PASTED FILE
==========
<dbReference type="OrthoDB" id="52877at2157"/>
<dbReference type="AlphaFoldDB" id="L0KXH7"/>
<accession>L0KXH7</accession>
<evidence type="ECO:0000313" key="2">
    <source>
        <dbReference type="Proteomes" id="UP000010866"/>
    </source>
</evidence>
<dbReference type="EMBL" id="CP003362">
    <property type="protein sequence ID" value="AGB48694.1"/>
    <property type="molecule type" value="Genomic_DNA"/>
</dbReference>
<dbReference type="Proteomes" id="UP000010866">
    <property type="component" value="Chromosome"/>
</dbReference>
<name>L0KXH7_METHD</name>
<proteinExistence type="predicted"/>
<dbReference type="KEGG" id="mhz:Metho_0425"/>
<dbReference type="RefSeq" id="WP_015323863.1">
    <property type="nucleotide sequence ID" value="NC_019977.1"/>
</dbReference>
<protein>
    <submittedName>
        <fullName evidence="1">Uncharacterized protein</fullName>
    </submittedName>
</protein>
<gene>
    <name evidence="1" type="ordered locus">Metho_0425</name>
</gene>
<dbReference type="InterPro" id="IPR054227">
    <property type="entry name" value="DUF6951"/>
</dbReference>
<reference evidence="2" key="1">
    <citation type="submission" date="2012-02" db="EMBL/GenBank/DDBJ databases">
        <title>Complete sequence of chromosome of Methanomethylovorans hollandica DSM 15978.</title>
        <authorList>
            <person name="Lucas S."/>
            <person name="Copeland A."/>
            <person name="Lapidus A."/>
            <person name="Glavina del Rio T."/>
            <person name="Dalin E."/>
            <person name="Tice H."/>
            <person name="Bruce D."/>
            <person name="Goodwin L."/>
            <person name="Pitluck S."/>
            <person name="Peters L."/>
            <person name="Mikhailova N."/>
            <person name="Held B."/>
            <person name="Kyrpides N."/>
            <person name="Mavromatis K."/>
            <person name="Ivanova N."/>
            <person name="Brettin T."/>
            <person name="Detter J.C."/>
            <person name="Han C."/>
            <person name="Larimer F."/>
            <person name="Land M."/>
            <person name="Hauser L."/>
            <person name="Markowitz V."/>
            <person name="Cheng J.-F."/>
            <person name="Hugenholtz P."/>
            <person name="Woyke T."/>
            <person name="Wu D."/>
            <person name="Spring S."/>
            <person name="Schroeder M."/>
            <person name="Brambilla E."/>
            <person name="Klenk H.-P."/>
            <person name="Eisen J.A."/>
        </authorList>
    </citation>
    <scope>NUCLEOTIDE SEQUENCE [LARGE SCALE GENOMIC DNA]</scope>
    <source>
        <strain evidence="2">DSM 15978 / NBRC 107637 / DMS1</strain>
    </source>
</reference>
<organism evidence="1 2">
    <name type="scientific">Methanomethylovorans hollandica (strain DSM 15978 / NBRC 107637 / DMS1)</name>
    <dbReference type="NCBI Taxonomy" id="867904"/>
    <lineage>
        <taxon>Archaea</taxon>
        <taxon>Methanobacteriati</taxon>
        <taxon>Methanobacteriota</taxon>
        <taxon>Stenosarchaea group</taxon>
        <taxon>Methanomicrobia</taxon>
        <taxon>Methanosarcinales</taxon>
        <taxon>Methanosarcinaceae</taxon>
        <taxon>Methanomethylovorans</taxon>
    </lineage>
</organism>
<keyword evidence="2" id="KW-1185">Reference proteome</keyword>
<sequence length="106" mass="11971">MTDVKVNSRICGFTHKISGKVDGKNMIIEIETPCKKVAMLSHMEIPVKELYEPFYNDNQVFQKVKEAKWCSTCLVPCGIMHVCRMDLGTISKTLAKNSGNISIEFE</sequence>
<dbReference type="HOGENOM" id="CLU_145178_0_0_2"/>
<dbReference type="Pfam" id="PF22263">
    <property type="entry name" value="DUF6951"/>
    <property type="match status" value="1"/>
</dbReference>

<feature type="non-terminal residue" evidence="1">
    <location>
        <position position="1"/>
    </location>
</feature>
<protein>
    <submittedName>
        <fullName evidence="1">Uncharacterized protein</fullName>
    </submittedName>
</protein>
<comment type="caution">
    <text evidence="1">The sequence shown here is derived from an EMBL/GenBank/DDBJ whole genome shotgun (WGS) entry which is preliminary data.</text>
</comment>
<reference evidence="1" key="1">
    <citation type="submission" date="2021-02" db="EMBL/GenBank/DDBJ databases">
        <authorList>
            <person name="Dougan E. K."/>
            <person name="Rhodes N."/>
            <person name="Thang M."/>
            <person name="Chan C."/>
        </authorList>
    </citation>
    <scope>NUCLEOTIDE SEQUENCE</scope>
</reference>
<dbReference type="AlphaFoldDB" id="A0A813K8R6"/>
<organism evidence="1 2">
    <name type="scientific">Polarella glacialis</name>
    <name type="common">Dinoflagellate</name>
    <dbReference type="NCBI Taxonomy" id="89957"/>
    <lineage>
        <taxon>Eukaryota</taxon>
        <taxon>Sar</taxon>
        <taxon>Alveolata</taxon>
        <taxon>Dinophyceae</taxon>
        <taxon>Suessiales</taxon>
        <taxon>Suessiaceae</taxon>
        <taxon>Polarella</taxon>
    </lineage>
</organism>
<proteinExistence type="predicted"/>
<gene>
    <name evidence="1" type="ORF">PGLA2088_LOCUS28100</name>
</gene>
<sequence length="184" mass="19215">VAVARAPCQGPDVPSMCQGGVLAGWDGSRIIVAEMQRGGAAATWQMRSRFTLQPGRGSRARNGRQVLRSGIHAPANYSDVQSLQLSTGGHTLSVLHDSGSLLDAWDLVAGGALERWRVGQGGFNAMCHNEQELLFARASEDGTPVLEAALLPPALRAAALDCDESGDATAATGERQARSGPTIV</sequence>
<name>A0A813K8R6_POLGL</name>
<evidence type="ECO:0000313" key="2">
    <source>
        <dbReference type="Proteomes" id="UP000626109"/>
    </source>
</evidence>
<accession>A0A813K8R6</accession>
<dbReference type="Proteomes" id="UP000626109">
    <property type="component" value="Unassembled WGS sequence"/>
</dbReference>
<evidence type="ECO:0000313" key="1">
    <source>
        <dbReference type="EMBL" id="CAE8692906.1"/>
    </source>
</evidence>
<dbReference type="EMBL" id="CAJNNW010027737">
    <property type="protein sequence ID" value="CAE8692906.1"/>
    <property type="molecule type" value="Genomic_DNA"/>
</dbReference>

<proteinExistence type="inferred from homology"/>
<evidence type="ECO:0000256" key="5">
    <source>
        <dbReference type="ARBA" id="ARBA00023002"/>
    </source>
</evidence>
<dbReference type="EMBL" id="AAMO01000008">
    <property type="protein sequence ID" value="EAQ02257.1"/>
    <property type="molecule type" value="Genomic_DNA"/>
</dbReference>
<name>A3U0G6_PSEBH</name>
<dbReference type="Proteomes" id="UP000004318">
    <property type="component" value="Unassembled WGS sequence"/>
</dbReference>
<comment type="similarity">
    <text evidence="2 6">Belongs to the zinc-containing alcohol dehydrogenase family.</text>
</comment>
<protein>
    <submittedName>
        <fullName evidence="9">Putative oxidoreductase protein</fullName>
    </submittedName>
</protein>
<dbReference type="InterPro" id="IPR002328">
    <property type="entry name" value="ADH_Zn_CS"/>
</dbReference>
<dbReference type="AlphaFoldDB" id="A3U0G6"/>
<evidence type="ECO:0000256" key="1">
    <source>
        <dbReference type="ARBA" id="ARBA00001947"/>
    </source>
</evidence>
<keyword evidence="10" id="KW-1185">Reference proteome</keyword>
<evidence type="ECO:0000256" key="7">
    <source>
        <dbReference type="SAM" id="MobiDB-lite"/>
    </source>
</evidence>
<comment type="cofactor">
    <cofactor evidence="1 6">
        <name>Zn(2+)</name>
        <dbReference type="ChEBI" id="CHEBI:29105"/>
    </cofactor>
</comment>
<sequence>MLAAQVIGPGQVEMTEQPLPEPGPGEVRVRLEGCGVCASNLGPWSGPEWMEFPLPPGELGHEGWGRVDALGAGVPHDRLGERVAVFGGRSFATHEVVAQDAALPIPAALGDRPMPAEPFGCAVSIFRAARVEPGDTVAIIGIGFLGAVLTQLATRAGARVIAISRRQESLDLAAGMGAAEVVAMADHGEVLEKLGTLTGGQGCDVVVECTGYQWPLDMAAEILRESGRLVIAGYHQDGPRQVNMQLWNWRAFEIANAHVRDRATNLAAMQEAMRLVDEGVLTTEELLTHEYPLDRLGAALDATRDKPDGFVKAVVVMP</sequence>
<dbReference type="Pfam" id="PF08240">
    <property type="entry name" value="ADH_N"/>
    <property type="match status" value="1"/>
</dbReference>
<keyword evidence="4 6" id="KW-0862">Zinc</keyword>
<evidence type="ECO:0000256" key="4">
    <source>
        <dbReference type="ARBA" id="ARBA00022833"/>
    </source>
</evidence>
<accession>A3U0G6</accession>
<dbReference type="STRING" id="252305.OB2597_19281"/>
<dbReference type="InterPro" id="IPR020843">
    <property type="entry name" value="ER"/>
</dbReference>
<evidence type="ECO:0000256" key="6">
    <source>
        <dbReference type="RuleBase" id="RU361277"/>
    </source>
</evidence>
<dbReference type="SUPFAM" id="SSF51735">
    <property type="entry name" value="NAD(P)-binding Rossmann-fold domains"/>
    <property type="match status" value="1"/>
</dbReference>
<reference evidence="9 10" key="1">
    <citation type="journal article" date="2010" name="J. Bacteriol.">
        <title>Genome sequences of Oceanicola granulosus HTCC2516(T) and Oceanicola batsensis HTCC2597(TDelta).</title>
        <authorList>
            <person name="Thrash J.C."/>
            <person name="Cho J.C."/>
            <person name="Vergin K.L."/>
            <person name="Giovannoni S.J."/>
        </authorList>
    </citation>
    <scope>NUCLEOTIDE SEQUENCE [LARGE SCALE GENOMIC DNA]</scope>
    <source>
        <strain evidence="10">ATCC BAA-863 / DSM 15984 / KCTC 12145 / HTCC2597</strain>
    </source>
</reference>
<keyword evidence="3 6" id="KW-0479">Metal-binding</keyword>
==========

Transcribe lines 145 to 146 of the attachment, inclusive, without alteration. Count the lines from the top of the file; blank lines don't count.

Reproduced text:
</evidence>
<accession>A0A813K8R6</accession>